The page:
Govt revives scorned seditious libel law to go after Burke

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The wanted bulletin issued for activist Rickford Burke has brought again into sharp focus the seditious libel legislation that remains on Guyana’s law books despite international pressure for it to be abolished. Burke is wanted by the police for allegedly committing among other things Seditious Libel, which the police said is an overt speech or conduct to bring hatred and contempt against the Government.

Most developed countries including, United States and United Kingdom have abolished this law and the European Union in its final report on the March 2, 2020 elections here observed that despite the Constitution guarantees freedom of expression, Guyana is at odds with international obligations regarding having on its law books seditious libel and criminal defamation. The EU said in addition to civil law, defamation is prosecuted also by criminal laws with sentences up to two years of imprisonment. “While there were no ongoing criminal lawsuits or cases of journalists being detained or convicted, the mere existence of criminal liability for defamation constitutes a threat which may lead to possible self-censorship by media professionals,” the EU report.
In January 2020 the United Nations Human Rights Report (UNHR) had highlighted the fact that the Guyana had been working to remove defamation from criminal aspect of the laws. According to the report, the Office of the Prime Minister had been working with the Attorney General Chambers towards the decriminalisation of defamation. Those amendments will be before parliament before the end of 2020, the UNHR report had said.

The report had come ahead of Guyana’s human rights review at the UN’s office in Geneva. In its national report submitted to the United Nations Human Rights Council ahead of its third Universal Periodic Review next week in Geneva, the Guyana Government had said it will be pushing for the decriminalisation of defamation and those amendments will be before parliament before the end of 2020. The issue has been on Guyana‘s human rights reformation agenda for some time now, a report in the state-owned Guyana Chronicle had said.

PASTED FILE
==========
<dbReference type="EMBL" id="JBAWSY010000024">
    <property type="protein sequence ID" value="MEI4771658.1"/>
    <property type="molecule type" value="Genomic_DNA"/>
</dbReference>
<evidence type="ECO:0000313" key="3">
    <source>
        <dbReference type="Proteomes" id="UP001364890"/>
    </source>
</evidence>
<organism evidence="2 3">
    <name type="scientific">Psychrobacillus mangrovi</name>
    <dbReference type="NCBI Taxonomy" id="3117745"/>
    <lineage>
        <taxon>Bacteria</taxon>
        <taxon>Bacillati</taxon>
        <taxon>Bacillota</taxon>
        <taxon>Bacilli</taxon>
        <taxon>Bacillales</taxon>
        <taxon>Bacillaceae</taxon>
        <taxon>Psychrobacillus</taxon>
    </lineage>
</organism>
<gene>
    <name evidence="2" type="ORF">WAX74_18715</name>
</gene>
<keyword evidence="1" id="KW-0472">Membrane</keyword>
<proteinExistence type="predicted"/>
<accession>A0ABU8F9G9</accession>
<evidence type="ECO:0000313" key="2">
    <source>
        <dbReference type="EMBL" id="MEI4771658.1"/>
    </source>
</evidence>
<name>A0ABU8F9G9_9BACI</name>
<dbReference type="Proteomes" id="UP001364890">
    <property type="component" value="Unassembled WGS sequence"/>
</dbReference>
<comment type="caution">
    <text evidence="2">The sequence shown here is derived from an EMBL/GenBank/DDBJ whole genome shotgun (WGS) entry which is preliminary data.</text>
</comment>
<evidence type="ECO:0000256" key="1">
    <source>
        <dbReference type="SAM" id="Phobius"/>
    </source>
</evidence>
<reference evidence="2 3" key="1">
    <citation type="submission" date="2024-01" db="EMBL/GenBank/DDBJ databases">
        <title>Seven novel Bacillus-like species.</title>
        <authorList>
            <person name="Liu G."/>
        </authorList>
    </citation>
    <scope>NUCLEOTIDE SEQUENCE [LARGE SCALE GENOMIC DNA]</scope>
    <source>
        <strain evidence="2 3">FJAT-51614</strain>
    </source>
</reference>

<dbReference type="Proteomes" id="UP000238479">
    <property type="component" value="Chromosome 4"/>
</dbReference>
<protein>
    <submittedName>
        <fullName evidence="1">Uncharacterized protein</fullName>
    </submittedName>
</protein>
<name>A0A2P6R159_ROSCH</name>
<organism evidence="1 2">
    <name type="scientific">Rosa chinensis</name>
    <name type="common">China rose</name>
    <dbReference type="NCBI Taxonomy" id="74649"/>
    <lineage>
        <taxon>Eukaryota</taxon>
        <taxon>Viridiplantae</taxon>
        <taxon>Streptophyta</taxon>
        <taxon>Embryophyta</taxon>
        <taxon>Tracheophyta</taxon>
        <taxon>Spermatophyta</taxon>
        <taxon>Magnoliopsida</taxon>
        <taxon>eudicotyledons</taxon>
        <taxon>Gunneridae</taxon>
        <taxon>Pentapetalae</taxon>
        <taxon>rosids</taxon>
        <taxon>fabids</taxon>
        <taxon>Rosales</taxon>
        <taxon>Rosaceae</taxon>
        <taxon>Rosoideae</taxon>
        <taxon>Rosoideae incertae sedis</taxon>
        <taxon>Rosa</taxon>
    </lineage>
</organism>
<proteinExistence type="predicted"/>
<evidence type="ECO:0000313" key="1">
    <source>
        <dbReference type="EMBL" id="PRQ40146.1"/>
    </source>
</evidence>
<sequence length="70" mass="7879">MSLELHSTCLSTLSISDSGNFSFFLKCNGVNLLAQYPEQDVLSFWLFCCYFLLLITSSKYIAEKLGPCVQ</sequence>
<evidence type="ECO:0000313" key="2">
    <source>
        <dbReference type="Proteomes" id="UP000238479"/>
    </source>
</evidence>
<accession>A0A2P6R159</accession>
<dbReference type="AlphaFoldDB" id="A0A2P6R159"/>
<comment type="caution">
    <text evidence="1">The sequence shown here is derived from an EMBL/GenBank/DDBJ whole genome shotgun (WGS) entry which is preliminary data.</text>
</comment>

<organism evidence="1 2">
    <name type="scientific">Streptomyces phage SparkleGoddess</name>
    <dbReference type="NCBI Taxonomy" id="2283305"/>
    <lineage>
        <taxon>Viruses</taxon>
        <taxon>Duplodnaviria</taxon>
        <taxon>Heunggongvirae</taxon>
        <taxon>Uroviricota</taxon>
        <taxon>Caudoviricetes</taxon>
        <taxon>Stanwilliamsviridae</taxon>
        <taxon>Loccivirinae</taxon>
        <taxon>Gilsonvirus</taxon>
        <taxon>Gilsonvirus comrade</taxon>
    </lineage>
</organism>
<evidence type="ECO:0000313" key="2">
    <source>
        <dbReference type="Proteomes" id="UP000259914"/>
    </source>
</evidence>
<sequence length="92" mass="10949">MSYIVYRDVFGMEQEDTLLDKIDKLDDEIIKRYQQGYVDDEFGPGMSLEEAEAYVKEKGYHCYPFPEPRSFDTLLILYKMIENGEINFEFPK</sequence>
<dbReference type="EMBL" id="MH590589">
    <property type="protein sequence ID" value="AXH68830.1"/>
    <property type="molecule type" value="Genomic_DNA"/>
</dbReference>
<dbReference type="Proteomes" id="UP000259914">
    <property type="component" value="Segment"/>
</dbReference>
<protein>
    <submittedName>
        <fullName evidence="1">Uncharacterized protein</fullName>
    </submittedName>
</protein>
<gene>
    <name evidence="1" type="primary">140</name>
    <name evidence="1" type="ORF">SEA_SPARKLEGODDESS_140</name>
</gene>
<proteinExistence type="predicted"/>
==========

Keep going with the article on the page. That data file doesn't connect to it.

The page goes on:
The Guyana Chronicle report had stated that media organisations have been lobbying Guyana and other jurisdictions to abolish criminal defamation for some time now. The International Press Institute has said that criminal libel law was born in an Elizabethan England courtroom as a means for silencing critique of the privileged class. The body said a law of such antiquated ethos, has little place in modern society where the press plays a pivotal role in shaping public discourse. The IPI had been actively campaigning for the governments of the Caribbean to redress their current criminal libel laws. At present, the law is vague and open to indiscriminate and inconsistent implementation, largely wielded to quell dissent and stifle government criticism, IPI had said.

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While infrequently used in the Caribbean, criminal libel statutes remain, an unnecessary resource at the disposal of any offended official, IPI said, adding that the mere threat of prosecution chills investigation and free speech, sustains corruption, unnecessarily protects public officials, and denies one of the most basic of human rights, freedom of expression.
“Criminal libel is one of the most pernicious media constraints in contemporary society. Implemented at the will of any insulted public official, it frequently leaves no recourse for the defendant. In most countries, truth is not a valid defence, leaving defence a vexing proposition.”
It is not the first time international bodies have come out against Guyana for still maintaining the law on its books. Back in 2013, Catalina Botero, the Organisation of American States (OAS) Special Rapporteur for Freedom of Expression had reiterated the OAS’s concern over criminal defamation laws, particularly when they punish offensive speech directed at public officials.

Specifically, she recalled the Declaration of Principles on Freedom of Expression of the Inter-American Commission on Human Rights (IACHR), which establishes that when relating to matters of public interest “[t]he protection of a person’s reputation should only be guaranteed through civil sanctions”, and that laws punishing insult or contempt of public officials “restrict freedom of expression and the right to information.”Botero concluded: “These principles are key to facilitating open and uninhibited debate about matters of public concern, which is an indispensable condition for the functioning of a democratic society.”



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